Secondary Infertility is generally defined as the inability of a couple to conceive after a year of unprotected intercourse when one or both partners have previously conceived children.
Secondary infertility is a very common problem and can account for as much as 40% of infertility cases. Notwithstanding this fact, the treatment for this phenomenon is sporadic and often delayed by both patients and physicians due often to misconceptions that once you have had a child you will always be fertile.
The workup and treatment should be the same as for primary infertility.
The age of the female is the critical variable in infertility and rarely the rate limiting step.
Women are born with a set compliment of oocytes and these deteriorate both in quantity and quality with time. Menopause is the point of time when the pool has been exhausted. The decrease in infertility with age is significant after 35 and dramatic after 40. This decrease in ovarian reserve results not only in a decline in pregnancy rates but a significant increase in miscarriage rates due to the increasing fragility of the eggs.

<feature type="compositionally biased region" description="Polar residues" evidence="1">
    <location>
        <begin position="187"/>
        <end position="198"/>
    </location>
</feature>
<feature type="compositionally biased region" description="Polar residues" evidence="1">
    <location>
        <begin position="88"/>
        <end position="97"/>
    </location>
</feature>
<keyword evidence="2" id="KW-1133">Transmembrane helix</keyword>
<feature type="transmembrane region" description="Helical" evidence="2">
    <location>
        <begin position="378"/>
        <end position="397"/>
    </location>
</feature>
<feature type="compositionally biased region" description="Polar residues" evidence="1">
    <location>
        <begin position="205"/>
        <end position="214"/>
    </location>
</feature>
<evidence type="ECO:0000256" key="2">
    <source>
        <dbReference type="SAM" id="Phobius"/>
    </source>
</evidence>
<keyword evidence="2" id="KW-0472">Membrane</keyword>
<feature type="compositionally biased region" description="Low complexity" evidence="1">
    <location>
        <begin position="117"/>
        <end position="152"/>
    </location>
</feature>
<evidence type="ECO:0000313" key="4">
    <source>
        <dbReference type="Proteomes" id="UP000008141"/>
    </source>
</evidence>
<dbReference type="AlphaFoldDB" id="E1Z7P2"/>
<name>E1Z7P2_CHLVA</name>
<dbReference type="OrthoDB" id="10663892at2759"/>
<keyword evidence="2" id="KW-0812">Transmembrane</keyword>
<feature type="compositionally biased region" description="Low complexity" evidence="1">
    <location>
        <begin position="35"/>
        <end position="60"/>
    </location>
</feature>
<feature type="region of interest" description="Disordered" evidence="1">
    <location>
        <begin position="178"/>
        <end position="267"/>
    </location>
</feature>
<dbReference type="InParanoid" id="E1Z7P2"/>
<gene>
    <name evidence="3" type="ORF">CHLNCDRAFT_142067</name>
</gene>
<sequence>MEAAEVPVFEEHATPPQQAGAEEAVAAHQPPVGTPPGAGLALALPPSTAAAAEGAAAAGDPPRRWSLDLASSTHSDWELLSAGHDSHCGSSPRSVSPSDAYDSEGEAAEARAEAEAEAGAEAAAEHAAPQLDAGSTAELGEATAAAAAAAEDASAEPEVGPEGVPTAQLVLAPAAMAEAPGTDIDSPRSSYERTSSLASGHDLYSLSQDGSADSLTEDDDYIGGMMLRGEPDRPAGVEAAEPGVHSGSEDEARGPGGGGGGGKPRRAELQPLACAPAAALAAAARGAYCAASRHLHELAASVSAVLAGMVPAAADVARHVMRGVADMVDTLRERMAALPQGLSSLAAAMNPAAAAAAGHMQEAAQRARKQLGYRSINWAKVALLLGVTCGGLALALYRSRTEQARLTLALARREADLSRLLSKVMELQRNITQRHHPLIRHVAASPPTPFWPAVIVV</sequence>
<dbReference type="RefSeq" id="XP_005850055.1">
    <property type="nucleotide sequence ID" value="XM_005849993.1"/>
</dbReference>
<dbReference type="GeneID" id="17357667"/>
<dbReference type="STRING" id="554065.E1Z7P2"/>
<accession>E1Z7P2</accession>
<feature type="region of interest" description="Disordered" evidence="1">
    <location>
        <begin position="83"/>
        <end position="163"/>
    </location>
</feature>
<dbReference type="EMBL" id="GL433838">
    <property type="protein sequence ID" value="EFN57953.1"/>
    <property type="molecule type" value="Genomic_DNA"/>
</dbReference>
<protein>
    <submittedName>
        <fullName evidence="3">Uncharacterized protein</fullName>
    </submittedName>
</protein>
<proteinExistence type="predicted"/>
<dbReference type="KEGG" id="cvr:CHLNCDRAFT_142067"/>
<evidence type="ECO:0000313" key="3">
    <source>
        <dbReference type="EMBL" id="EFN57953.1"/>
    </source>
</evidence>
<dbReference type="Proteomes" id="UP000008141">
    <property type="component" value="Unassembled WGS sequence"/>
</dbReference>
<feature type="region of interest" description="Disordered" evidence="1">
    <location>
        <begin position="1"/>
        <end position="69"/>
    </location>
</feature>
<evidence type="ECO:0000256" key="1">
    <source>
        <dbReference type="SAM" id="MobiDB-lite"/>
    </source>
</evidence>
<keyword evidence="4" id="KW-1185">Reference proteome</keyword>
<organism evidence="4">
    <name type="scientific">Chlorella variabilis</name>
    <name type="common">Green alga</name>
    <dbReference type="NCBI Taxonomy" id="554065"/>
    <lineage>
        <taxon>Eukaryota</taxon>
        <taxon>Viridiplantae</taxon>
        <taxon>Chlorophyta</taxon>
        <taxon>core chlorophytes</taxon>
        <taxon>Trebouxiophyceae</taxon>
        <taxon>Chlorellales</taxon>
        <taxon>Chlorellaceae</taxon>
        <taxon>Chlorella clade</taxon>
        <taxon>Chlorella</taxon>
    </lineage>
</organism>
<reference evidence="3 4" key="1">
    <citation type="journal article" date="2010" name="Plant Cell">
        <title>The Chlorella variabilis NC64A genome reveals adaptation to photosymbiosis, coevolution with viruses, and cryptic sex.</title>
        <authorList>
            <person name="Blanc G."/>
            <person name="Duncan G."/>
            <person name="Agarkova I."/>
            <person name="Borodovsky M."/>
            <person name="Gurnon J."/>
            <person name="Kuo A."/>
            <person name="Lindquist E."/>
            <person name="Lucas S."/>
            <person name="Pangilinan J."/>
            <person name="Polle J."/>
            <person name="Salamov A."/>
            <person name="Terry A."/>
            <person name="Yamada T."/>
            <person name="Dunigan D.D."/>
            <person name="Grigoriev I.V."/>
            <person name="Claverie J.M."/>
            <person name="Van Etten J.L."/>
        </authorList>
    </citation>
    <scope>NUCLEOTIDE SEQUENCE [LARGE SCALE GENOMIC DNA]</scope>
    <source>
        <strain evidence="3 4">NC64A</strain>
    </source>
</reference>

The age of the female, although not as significant a factor, too plays a role in reduced outcomes.
With secondary infertility, often there has been a change of partners which creates a different paradigm and so a full workup is necessary in both partners.
In secondary infertility, there is often an increase in time lapse between pregnancy attempts. It is during this period that various pathologies can evolve or worsen to the point of decreasing fertility potential – Endometriosis, uterine pathology especially fibroids and deterioration of sperm parameters are some of the most common etiologies and should be vigorously assessed.
The history of the initial pregnancy is also important. Delay in conception with the first pregnancy might indicate a lower fertility potential manifesting itself with increasing time. Complications during delivery and postpartum, such as retained placenta and postpartum D&C, can also lead to uterine pathology with intrauterine adhesion formation and subsequently secondary infertility.
Lifestyle changes are increasingly being associated with diminishing fertility. Excessive weight gain and the role of stress and anxiety have been shown to have significant reproductive repercussions.
In conclusion, secondary infertility is a very common problem often ignored and treatment delayed due to misconception. The couple should have an aggressive workup and treatment designed appropriately as with primary infertility.